That was the summer I went to Spain
and stayed, my Spanish broken
but enough to order rioja
—cheap and deep blood-red in the bottle—
and coffee at the same brass counter
morning after morning. Around me
the quick tongues of strangers and temperatures
my neighbors pressed shutters against.
At noon, instead of closing
out the light, I walked in it,
the lime-rinsed walls of the Albaicin
miraculous burning snow.
I craved heat.
Day and night I looked for evidence
of its rise—the skin's sheen, the soaked sheets,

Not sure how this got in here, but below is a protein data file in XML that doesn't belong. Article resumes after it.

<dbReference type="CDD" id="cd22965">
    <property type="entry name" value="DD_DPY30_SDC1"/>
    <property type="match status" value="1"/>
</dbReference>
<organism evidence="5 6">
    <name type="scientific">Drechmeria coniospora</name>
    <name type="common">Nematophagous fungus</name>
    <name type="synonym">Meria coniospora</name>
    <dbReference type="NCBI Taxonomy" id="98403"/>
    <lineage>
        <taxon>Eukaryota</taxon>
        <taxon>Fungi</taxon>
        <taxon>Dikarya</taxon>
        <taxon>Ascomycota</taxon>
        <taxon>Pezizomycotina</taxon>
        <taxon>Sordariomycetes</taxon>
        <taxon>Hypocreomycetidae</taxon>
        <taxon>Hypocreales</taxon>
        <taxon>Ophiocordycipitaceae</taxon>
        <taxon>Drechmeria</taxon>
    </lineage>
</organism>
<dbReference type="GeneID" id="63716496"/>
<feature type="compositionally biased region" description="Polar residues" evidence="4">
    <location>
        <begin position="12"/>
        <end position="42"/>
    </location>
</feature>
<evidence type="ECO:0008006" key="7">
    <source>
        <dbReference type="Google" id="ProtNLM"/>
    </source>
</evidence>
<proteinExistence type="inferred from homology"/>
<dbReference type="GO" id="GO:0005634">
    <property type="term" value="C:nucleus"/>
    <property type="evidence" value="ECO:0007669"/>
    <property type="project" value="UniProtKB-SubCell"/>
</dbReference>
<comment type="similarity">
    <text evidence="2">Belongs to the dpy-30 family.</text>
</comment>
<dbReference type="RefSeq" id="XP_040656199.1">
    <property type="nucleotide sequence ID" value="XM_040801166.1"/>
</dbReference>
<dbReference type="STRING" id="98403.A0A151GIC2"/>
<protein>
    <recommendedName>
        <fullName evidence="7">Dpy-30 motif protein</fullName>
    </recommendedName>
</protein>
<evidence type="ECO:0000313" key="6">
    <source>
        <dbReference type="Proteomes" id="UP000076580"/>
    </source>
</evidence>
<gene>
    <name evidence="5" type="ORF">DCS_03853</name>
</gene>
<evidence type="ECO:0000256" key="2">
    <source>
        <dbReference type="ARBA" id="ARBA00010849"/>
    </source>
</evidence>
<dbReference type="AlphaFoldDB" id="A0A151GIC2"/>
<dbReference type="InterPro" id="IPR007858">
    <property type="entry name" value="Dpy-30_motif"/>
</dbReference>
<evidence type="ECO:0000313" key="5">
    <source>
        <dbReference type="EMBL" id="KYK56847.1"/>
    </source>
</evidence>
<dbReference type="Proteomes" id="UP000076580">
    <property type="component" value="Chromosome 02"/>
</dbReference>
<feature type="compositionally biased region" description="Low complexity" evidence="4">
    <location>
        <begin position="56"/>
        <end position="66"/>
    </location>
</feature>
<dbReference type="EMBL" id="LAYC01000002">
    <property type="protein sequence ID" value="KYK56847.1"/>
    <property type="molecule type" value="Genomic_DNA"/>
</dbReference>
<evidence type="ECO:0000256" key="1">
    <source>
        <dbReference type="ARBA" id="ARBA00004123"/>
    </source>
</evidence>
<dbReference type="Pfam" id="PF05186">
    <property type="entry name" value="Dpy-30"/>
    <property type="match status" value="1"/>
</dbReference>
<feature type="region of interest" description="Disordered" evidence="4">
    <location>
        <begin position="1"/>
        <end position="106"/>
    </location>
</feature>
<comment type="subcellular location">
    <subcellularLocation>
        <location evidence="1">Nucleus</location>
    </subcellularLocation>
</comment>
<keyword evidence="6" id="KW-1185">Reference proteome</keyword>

the shirts and dresses with their crescent
moons of sweat. In the market,
makeshift canopies shielded
the heads of lettuce and fingers
of vegetables and vendors. I wanted
to eat everything. Later,
when I touched myself,
when I parted the bristle of pubic hair
and unfolded my lips, I remembered opening
the dangerous skin of prickly pears—
how sweet the warm meat in the center,
how sticky my hands with juice.
Poems by Melody Lacina:
for Comet Hyakutake
TEN: An Anthology of Northern California Poets